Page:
SUGGESTIONS FOR WEEKEND READING
Review: Out of the Silent Planet and Perelandra by C. S. Lewis
I have never been a science-fiction girl, but fantasy? Yes please, every time. Thus while The Lord of the Rings is one of my favorite book series, I have never been able to conjure up any interest in Star Wars. Go figure. Perhaps this is why it has taken me so long to pick up what is usually termed C. S. Lewis’s “science fiction trilogy;” however, I should have put more faith in the creator of Narnia that this wouldn’t be a typical sci-fi story of creepy aliens, force fields, and “beam me up, Scotty.” (I also should have perhaps considered that a space-travel series written in the 1930s and 40s would probably look a lot more like fantasy than science fiction to today’s reader.)
Needless to say, I was delighted to find books so close imaginative cousins to The Lion, The Witch, and the Wardrobe — or, more accurately, The Magician’s Nephew — and would feel sorry that it took me so long to pick them up if I weren’t reveling in the pleasure of enjoying them for the first time. Lewis’s world-building in Out of the Silent Planet is absolutely enchanting. He challenges every expectation for what is normal on earth and creates an entirely different planet with different rules — different colors, differently shaped ocean waves, and of course, “magical” creatures. It follows the journey of a professor, Ransom, who is kidnapped by a megalomaniacal scientist (yes, I admit that element felt typical sci-fi) and taken to Mars, or “Malacandra” according to its inhabitants, for the purpose of serving as a human sacrifice to the inhabitants there. Most of the story though is about discovering this new, completely Other and still perfect world — a place that is as it was created to be.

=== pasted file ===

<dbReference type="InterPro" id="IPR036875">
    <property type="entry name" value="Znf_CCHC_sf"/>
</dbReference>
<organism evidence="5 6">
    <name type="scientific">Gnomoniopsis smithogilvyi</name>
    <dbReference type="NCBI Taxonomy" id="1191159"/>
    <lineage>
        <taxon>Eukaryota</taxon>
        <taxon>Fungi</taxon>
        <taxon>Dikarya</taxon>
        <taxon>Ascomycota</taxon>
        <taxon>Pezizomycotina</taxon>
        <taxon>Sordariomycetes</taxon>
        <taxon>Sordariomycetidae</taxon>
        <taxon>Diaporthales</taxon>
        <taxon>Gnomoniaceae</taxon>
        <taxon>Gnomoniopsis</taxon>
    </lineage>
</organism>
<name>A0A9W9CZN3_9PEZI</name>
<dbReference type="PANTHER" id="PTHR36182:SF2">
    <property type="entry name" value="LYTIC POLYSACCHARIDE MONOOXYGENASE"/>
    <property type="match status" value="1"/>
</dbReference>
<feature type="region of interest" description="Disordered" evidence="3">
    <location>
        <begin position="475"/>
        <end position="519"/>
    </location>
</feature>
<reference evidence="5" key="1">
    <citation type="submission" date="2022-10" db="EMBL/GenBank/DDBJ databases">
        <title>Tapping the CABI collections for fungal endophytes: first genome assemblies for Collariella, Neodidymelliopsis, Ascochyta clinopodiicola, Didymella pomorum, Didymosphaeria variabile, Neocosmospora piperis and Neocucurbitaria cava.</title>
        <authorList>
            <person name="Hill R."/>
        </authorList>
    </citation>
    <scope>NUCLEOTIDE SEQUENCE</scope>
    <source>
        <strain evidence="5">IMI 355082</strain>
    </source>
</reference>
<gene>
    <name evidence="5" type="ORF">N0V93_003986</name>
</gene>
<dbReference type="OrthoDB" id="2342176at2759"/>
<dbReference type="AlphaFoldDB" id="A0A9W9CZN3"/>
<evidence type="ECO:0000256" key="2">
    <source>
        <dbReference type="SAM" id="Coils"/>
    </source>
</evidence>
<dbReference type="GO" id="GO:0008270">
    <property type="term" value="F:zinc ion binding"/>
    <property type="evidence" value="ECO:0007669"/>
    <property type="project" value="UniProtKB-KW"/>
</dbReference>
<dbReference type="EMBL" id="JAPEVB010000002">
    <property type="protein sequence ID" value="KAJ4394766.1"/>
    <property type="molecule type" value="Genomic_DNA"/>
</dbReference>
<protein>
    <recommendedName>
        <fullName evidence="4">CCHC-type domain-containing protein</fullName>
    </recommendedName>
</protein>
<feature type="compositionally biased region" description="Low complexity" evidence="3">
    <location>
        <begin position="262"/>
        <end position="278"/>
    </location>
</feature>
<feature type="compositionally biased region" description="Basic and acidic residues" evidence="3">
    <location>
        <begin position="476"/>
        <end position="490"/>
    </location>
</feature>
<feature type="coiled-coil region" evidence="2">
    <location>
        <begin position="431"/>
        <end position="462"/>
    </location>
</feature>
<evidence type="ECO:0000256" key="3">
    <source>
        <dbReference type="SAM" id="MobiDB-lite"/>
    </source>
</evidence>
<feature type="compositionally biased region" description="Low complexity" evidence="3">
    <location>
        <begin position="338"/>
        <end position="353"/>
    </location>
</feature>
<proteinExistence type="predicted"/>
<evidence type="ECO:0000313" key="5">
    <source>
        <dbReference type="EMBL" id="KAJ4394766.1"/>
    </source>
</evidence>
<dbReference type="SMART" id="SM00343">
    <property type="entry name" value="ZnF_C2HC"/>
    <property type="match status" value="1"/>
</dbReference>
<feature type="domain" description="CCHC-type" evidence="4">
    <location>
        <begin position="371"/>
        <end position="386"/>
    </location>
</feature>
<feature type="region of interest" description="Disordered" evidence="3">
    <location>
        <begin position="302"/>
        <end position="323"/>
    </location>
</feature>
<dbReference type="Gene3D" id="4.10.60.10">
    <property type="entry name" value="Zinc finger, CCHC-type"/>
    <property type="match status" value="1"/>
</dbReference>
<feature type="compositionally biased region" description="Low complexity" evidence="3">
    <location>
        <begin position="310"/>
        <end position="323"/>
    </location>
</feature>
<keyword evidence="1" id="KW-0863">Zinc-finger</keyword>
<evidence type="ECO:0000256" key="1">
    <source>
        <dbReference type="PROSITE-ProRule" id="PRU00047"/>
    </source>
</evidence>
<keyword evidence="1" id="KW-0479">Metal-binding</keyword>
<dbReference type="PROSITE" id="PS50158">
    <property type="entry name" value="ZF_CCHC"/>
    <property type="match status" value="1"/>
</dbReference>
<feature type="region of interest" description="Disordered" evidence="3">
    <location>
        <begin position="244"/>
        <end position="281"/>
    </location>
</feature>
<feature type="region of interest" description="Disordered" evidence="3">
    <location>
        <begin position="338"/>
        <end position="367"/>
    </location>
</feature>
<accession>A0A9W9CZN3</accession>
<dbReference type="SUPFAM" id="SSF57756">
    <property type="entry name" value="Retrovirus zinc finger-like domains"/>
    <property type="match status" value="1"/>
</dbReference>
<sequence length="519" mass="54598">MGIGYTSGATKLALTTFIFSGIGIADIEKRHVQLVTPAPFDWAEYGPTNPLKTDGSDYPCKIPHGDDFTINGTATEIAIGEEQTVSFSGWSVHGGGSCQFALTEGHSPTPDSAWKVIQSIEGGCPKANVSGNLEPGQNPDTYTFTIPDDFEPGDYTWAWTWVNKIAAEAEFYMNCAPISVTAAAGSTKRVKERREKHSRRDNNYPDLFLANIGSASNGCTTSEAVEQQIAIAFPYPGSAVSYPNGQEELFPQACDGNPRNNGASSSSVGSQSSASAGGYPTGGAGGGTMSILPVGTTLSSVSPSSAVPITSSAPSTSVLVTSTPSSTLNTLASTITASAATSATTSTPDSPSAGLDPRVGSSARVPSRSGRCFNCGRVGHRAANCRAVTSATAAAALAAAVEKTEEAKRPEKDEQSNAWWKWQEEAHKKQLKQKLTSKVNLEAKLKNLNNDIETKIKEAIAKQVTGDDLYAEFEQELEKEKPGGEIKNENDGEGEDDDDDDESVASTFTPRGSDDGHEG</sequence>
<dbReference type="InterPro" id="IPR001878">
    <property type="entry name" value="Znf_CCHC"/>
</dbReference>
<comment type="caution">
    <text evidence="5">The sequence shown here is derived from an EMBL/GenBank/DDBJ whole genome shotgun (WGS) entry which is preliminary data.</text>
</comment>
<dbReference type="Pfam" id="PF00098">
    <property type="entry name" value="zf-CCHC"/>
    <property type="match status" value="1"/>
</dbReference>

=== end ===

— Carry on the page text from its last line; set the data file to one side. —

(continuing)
Perelandra strikes a more serious tone and follows Ransom in a second space trip, this time to Venus, or “Perelandra”. Also, instead of being kidnapped on this trip, he is summoned there for a specific but unknown purpose. Imagine a world in which there is hardly any fixed land … instead, “land” is thin, richly colored floating islands that drift on top of a golden ocean, bending and rolling with the waves. Imagine fruit so delicious that “for one draught of [it] on Earth, wars would be fought and nations betrayed;” yet after consuming one you would walk away completely satisfied with no desire to indulge in more.
In Lewis’s imagined solar system, Mars was an older world than Earth and Venus a younger world. While both Mars and Venus are “unfallen” in the Edenic sense, Venus has yet to be populated or tempted, and Ransom discovers his purpose there is to help prevent that world’s “Eve” from succumbing to the temptation which will soon assail her. Her choice will determine her world’s cosmic fate. The best way to summarily describe Perelandra is The Screwtape Letters meets the Chronicles of Narnia.
I have yet to read the third book in the trilogy, That Hideous Strength — or, as described by one critic, “that hideous length” as it is quite a bit longer than the other two relatively short books that each conclude in less than 200 pages — but you can be sure that I will.
What book has been the biggest surprise for you?